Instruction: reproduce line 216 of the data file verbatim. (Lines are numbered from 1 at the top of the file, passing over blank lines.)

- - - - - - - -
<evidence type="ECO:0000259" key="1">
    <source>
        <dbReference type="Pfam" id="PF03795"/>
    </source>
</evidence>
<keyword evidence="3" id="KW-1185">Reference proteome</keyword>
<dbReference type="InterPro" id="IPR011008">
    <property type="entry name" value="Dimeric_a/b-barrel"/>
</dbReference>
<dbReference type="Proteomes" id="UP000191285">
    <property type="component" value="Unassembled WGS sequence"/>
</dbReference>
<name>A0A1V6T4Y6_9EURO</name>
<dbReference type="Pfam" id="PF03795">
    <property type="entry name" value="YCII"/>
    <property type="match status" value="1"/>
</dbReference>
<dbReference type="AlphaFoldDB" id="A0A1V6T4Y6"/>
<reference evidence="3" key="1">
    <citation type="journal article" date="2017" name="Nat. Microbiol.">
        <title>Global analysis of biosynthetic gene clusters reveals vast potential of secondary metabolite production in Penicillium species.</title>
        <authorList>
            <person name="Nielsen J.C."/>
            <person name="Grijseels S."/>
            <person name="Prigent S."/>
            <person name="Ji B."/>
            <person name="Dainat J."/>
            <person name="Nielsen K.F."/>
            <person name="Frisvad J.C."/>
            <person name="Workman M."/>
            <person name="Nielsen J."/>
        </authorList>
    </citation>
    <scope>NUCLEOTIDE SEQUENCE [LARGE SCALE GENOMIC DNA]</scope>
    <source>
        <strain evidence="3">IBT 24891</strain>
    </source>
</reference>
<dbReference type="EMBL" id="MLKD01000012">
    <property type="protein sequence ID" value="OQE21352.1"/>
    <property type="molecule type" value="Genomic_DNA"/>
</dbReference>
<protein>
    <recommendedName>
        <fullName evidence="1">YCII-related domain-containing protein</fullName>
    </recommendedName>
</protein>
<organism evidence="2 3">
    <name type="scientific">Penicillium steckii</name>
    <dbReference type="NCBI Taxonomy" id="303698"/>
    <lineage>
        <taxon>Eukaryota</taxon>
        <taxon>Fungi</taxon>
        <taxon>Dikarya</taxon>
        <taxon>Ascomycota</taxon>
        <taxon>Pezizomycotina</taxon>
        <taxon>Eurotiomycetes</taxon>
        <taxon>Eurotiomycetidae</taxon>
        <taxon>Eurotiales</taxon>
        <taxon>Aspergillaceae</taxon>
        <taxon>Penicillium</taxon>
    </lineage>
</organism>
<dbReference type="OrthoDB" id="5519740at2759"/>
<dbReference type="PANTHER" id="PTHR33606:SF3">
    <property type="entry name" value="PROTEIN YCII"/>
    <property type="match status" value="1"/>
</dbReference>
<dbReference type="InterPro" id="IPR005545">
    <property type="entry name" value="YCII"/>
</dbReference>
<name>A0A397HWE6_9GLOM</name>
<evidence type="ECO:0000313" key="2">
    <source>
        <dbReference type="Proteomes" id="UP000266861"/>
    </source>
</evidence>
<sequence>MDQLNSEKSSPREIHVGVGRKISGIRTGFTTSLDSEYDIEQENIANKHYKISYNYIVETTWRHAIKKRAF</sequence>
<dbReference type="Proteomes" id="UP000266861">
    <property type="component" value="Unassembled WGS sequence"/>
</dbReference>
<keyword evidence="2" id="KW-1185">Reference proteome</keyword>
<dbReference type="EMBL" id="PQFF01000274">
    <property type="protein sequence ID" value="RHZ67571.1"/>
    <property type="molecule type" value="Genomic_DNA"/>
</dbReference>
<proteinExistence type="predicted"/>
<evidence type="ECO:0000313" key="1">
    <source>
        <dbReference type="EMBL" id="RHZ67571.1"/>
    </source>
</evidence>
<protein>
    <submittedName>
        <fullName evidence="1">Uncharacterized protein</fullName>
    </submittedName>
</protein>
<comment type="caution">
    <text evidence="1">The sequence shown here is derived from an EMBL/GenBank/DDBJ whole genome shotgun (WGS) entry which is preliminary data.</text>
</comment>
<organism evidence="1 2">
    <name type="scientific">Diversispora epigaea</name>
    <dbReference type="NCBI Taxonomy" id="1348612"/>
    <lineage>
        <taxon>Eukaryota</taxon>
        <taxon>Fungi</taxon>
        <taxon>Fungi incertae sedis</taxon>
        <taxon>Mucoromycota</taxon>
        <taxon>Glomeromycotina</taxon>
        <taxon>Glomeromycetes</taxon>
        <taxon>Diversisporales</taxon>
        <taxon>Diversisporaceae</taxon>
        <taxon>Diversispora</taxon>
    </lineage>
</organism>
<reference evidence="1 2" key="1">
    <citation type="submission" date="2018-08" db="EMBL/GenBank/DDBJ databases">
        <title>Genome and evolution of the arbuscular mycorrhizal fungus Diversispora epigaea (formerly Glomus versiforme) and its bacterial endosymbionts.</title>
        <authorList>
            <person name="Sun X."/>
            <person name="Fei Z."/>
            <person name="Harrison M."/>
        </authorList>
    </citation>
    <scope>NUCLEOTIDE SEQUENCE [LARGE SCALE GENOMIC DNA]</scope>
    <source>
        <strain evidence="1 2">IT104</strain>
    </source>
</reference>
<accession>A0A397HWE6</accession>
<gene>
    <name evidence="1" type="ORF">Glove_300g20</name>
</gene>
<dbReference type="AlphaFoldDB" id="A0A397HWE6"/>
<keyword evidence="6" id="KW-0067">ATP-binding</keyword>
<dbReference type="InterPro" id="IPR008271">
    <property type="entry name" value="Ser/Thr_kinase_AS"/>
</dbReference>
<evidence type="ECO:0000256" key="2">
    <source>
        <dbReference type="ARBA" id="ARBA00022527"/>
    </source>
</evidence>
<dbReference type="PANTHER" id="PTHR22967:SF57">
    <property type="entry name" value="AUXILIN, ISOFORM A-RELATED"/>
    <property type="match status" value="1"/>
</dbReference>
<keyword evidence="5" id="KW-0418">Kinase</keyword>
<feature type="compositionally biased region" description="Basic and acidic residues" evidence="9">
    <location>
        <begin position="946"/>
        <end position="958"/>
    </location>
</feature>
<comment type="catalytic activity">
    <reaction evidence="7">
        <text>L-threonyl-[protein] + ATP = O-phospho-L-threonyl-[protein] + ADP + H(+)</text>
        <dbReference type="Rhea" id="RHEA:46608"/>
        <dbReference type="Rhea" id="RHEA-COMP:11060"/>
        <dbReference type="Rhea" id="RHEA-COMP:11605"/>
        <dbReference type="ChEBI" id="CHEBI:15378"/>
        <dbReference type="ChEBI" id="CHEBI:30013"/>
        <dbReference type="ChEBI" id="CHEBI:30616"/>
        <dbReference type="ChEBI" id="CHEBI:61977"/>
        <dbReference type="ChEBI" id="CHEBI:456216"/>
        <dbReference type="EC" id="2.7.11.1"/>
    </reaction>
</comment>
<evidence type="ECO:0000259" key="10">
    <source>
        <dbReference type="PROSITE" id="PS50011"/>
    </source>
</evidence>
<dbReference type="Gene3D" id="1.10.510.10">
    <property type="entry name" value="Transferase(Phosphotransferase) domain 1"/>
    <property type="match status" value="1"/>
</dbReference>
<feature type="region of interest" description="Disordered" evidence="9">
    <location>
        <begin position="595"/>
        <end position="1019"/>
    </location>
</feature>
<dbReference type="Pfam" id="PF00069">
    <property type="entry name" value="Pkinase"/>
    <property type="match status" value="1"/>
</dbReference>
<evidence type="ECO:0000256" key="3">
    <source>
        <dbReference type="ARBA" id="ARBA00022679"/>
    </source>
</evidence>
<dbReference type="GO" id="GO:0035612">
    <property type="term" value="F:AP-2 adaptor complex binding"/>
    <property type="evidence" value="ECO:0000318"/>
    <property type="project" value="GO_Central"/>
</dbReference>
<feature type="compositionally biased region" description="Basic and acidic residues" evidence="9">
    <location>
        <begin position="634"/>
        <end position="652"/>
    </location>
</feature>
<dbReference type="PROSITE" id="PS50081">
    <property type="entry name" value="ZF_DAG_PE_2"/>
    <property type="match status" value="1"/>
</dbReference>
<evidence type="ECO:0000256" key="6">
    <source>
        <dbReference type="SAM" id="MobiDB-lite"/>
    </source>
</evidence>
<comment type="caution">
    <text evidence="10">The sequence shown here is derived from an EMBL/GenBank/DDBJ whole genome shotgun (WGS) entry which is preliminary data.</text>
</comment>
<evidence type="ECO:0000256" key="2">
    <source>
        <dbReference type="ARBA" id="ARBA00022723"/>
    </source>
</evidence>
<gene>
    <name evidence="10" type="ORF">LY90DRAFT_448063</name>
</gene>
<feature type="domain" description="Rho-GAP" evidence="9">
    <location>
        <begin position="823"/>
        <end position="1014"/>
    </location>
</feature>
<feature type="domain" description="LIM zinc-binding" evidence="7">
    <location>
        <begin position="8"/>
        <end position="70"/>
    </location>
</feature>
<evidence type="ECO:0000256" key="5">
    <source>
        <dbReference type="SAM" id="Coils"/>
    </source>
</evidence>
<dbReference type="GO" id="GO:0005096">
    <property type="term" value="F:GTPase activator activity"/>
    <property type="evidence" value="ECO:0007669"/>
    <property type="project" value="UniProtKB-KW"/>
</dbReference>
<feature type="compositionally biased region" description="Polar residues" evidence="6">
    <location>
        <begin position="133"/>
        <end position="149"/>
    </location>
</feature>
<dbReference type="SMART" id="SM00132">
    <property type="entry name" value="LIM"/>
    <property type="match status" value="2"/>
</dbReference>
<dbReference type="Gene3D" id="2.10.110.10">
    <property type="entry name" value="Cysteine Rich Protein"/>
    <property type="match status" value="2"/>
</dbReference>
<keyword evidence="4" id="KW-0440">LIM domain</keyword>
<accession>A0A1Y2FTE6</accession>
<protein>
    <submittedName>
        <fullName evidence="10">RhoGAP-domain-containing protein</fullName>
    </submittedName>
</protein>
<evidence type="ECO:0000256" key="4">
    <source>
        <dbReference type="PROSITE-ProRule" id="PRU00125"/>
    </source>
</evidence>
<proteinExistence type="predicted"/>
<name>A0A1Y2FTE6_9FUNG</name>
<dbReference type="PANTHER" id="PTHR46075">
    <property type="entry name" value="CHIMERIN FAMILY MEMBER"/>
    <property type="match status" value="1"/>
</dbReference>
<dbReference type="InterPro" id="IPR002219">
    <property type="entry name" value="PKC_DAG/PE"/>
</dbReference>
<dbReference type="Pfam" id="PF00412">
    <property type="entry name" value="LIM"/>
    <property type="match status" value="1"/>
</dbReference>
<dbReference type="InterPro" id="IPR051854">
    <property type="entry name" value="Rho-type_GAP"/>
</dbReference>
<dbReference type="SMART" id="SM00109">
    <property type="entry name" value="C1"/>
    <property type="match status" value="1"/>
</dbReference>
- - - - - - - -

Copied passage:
<evidence type="ECO:0000256" key="2">